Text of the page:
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The Days of Auld Lang Syne

Ann Arbor in the Middle Eighties (1880)

By Royal S. Copeland, '89h

Ann Arbor

In the middle eighties baseball was as attractive as today, but football, as played now, was in its infancy. A certain gentleman,  named Rettick, supplied the Association score, but there were no athletic field and gymnasium to absorb the physical energies of the student body. The old skating rink had not yet risen to the dignity of an armory and the mid-winter circus was yet unborn. The second ward was as popular then as it apparently is today, and Ypsilanti was as seductive without the advantages of half-hour service on the electric.

In the absence of free delivery and a waterworks system, each student rented a box at the post-office and quenched his thirst at the well curb. There was a strong Prohibition club and torchlight processions were frequent. On Halloween Secretary Wade pleaded for the safety of the buildings and "Ben Franklin" received his annual coat of paint. During that decade the last section of the campus fence was cremated and the daily chapel service was discontinued. The "Argonaut" and the "Chronicle" were rivals in the weekly newspaper world, and the "Palladium" was wholly Greek.

Aside from study, the serious business of the student was co-operation; his sport, "room-stacking;" and his recreation, horseback riding.   That was before the days of Professor Trueblood and oratory was as unkempt as the old campus. But oppression was resented then as in the days of Patrick Henry, and the chapel witnessed many gatherings of the student body, met to protest against the extortionate profits of booksellers and merchants. The oratory of that generation was directed against this evil, and it succeeded in arousing the students to immediate action.

"The Students' Co-operative Association" was organized, and with-in a few weeks there was in operation a thoroughly equipped store,  supplied with all the goods necessary to meet the student needs. For convenience's sake this adjoined the post-office, and on the daily trip for his mail the student could supply himself, "at cost," with his books, stationery, and dumbbells, his neckties, and shoelaces.

The ''co-operative store" and the "boarding club" served their generation and died. However, every person in Ann Arbor who lives off the student body remembers the lesson taught by the co-operative movements and is satisfied with "quick sales and small profits."

The effect of a "room-stacking" upon the unhappy victim might prove a means of grace. If borne with Christian fortitude it ought to be counted to him for righteousness. Certainly, of all student pranks, it is the meanest and most irritating.   I shall never forget the scene which one of the sufferers invited me to see. It was in an upper room of Prettyman's "Pie-House." The victims were two popular medics, noted for their love of practical jokes. Neglecting to lock their rooms, some enterprising students did the rest.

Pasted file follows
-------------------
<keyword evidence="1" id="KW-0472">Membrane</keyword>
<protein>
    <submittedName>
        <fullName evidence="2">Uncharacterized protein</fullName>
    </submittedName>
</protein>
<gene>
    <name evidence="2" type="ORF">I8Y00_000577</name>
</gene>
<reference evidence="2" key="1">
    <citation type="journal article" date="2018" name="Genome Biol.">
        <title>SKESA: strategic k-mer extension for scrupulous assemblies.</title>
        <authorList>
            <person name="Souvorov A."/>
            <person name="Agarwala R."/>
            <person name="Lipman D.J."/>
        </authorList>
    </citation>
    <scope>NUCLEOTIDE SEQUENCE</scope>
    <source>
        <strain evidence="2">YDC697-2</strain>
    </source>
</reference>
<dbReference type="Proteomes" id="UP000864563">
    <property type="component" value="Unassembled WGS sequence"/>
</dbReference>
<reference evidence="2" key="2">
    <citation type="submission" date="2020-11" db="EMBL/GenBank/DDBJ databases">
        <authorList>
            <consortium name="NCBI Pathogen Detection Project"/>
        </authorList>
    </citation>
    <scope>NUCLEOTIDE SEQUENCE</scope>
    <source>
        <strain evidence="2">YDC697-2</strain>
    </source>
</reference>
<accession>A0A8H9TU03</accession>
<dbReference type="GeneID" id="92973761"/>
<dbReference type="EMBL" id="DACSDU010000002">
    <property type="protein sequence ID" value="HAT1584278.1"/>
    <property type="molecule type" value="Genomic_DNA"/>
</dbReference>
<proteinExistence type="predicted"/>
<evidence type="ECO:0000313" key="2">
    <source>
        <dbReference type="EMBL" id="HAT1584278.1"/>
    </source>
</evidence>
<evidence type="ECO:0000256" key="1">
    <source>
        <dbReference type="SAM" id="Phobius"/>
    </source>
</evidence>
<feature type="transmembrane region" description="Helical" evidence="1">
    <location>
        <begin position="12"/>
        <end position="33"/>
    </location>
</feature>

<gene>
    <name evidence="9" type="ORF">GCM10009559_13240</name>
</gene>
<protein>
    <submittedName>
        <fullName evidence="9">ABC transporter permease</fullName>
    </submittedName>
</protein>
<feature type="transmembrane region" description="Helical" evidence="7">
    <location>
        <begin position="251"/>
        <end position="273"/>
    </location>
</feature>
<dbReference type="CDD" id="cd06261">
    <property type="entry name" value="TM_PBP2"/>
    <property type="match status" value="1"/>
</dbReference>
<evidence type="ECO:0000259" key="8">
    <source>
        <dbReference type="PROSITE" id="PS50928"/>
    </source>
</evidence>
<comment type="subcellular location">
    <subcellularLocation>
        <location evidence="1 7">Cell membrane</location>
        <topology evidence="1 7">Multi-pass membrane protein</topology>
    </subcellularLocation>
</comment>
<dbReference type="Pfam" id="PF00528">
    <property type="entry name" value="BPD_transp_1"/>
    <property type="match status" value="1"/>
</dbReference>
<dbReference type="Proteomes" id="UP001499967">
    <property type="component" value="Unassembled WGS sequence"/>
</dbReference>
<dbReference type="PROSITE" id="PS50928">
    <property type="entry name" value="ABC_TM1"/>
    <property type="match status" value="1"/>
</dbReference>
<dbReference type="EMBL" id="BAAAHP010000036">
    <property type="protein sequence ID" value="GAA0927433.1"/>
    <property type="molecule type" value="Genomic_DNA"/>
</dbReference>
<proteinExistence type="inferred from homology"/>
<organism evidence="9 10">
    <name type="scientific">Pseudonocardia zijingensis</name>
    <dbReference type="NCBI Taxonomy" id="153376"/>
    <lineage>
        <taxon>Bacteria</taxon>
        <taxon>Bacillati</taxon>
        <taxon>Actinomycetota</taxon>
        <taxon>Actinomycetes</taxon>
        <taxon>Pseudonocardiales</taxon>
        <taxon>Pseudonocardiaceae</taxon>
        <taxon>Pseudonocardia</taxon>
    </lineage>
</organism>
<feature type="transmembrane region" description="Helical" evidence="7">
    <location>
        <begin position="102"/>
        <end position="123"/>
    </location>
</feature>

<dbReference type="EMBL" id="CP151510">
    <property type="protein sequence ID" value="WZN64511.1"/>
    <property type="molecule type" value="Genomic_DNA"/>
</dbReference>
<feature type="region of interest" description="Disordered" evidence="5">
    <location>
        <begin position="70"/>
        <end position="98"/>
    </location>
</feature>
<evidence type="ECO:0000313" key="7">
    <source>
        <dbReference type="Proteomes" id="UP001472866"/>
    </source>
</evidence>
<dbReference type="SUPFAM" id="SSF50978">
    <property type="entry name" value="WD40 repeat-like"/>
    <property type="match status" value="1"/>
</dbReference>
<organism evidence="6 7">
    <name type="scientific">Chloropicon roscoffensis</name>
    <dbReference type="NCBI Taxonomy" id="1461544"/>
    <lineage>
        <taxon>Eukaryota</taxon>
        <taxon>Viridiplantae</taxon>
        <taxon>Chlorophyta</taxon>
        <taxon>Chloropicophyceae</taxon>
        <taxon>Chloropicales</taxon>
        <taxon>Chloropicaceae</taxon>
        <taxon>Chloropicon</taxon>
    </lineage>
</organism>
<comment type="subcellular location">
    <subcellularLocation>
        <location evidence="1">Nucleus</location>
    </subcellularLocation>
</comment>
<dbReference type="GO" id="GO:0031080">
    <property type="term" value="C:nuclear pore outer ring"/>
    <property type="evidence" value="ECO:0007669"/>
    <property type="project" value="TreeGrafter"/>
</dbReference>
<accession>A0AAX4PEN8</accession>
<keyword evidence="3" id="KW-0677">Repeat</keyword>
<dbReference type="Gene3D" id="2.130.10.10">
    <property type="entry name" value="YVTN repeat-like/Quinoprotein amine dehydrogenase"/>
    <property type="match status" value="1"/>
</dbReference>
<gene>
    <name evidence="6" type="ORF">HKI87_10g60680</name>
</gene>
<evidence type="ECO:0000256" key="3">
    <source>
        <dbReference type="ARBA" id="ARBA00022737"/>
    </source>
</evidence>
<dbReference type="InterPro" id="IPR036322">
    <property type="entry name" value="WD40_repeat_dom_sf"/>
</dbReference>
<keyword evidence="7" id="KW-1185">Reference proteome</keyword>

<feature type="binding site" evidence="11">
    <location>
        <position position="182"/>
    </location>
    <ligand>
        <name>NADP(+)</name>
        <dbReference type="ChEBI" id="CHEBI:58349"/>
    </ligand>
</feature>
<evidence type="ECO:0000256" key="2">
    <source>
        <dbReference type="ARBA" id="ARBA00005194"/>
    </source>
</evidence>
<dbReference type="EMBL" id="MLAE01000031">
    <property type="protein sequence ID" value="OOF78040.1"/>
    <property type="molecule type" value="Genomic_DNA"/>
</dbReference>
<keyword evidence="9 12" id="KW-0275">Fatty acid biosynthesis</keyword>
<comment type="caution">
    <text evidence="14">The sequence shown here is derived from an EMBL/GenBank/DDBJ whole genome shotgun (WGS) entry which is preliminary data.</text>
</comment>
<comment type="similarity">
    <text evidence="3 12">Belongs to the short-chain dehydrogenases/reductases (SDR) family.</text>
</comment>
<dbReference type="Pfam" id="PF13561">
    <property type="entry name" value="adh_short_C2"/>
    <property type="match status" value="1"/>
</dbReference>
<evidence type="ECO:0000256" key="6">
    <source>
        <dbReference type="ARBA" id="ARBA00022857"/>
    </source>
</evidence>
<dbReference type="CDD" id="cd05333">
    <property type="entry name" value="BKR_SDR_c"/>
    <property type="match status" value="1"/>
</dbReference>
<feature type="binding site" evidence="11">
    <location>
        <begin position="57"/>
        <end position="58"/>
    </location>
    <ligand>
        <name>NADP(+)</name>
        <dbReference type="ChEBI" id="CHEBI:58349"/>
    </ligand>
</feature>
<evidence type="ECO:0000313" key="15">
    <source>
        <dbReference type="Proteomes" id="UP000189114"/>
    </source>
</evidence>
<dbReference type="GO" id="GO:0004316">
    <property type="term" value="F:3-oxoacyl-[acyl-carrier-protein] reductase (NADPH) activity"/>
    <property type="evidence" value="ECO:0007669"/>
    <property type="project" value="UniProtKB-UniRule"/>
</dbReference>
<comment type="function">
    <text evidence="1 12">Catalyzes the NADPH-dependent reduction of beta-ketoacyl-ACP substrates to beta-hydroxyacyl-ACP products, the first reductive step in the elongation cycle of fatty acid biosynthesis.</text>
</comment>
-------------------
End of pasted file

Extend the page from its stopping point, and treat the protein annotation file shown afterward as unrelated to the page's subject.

Late in the evening one of the roomers returned to this particular suite. Striking a match there met his eyes a sight, which doubtless to this day is vividly pictured in his mind. In the middle of the study room was a pile of stuff which would do credit to a small cyclone or to a second-hand store after a fire. It consisted of the dismantled bed, the ripped-up carpet, the study table, chairs, dresser,  and washstand. There were over-turned trunks, water pitcher, and other utensils. The heterogeneous mass included the contents of the dresser and wardrobe. There were pictures from the wall and photographs from the mantel; books, bones, and medicine; neckties, trousers, and pillows.

The collection formed a broken-sided pyramid, truncated at the apex to furnish a resting place for a grinning skull. Surmounting all,  crowning his fallen pride, was the chief joker's silk hat. It capped the climax of that year's practical jokes.

Fifteen years ago the liveries did not afford the "traps," "run-abouts," and "four-in-hands" so plentiful now, but every one had its riding horses. In this connection I shall never forget an incident, which occurred, during my University residence.

Another student and I were riding out the Miller Avenue road and,  after a time, noticed ahead of us a cloud of dust. We spurred on our horses and were able soon to make out the forms of a horse and rider.   As we approached we discovered,  to our astonishment, a law student who had frequently ridiculed our love of horseback riding. He was mounted on an exceptionally large buckskin beast with a motion that would do credit to an electric car on a bond-issue roadbed.  

Our friend was short and fat.   His stubby legs projected almost at right angles to the buckskin's ribs. His arms were extended and his elbows bent. With every motion of the horse, the disciple of Blackstone was lifted out of the saddle to fall into it again with a awful thud. His face was streaked where huge drops of perspiration found their way through the dusty covering. The features were fixed and the eyes protruding. Despair, torture, and fear made a composite picture never to be forgotten. In spite of the ludicrousness of the situation almost was our sympathies moved.

"Hello, old man!" was our salutation. '' How do you like horse-back riding"

Interrupted by the excursions from and back into the saddle, the broken reply came back: "You—fellows—may—think — this — is—f u n—but—I—thi n k— i t — is—h-h-hell!"

The Alumnus

Dec 1901, page 121-122

Ann Arbor

In the Middle Eighties (1880s)